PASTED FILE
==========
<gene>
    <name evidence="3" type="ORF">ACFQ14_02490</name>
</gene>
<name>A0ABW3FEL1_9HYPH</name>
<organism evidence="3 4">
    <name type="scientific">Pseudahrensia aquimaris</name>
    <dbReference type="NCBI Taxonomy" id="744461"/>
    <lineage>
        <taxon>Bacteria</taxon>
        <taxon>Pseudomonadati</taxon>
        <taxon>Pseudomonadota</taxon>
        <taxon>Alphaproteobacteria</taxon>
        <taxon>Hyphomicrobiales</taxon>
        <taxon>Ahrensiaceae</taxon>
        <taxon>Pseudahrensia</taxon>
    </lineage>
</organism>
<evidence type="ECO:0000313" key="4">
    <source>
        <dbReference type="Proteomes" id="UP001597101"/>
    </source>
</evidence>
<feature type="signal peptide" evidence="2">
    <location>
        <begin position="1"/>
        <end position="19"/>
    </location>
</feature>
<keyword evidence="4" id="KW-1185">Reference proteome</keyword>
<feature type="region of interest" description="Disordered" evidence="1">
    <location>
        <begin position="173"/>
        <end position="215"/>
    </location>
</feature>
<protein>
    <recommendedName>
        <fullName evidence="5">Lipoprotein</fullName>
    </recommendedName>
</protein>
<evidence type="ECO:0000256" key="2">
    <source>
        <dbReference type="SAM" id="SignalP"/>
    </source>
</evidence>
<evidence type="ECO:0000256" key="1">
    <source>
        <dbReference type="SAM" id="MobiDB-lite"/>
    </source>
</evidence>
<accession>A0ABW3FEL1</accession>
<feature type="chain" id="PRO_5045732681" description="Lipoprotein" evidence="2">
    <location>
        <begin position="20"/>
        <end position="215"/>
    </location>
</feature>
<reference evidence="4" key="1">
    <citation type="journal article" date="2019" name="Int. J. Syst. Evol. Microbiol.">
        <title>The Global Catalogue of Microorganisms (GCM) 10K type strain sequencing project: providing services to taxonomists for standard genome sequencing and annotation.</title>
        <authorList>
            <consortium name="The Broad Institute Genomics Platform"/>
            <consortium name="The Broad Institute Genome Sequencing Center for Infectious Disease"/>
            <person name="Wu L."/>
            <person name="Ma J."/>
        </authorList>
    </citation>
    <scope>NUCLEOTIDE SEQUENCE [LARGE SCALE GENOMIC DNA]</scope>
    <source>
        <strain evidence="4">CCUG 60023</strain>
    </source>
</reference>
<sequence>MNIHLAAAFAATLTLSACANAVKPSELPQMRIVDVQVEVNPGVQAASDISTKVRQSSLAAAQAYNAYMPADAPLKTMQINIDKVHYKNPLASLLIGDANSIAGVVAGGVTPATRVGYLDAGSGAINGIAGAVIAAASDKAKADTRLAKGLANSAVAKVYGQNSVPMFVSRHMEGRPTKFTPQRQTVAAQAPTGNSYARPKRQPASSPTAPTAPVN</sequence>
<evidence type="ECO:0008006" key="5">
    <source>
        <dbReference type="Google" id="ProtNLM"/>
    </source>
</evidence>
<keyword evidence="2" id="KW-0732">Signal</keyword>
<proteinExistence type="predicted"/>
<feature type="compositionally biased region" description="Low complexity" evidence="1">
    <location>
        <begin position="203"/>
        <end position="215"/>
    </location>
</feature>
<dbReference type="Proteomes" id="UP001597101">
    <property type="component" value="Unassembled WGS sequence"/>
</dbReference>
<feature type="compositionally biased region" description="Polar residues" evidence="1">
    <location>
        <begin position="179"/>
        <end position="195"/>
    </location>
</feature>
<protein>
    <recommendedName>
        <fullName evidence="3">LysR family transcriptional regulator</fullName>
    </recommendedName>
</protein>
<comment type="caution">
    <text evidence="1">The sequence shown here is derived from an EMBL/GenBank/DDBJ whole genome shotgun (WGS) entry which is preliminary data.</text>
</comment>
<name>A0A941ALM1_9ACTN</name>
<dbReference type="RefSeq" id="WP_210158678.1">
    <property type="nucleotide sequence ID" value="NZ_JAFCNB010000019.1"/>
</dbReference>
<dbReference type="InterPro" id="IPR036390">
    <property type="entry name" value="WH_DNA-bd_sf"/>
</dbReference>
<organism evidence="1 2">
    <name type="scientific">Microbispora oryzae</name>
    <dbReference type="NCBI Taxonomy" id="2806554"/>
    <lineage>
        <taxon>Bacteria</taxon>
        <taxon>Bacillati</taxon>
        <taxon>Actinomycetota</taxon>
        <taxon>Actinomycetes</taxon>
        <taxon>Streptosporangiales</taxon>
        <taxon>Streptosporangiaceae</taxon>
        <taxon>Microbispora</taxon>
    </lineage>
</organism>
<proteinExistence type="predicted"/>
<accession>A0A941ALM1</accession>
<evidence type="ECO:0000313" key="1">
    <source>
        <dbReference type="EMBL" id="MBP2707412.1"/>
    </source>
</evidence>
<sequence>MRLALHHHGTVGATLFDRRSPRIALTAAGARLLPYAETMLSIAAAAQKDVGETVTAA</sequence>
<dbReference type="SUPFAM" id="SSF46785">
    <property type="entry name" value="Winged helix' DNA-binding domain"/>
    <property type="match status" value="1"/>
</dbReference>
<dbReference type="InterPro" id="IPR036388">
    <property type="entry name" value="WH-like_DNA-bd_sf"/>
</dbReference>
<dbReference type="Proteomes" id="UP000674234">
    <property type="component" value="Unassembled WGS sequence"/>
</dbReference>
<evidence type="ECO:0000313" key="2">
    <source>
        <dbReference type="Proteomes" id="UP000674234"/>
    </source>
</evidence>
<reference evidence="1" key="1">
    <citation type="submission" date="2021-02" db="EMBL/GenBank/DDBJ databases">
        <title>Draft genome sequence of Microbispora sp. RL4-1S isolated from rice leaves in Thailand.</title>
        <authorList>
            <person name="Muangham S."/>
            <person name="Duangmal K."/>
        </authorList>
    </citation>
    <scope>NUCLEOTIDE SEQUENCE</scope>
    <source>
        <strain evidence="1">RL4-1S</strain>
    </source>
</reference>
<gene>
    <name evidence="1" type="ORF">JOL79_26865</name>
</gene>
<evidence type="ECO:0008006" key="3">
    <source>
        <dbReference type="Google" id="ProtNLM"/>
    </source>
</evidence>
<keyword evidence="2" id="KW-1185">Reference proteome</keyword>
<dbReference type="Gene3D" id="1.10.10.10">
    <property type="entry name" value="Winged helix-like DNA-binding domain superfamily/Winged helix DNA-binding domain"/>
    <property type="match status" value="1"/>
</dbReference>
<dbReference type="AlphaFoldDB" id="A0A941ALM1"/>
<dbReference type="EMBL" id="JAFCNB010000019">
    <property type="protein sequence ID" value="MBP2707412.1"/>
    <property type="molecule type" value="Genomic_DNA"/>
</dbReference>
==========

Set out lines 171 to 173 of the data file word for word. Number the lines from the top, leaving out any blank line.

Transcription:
    <property type="match status" value="1"/>
</dbReference>
<dbReference type="AlphaFoldDB" id="A0A941ALM1"/>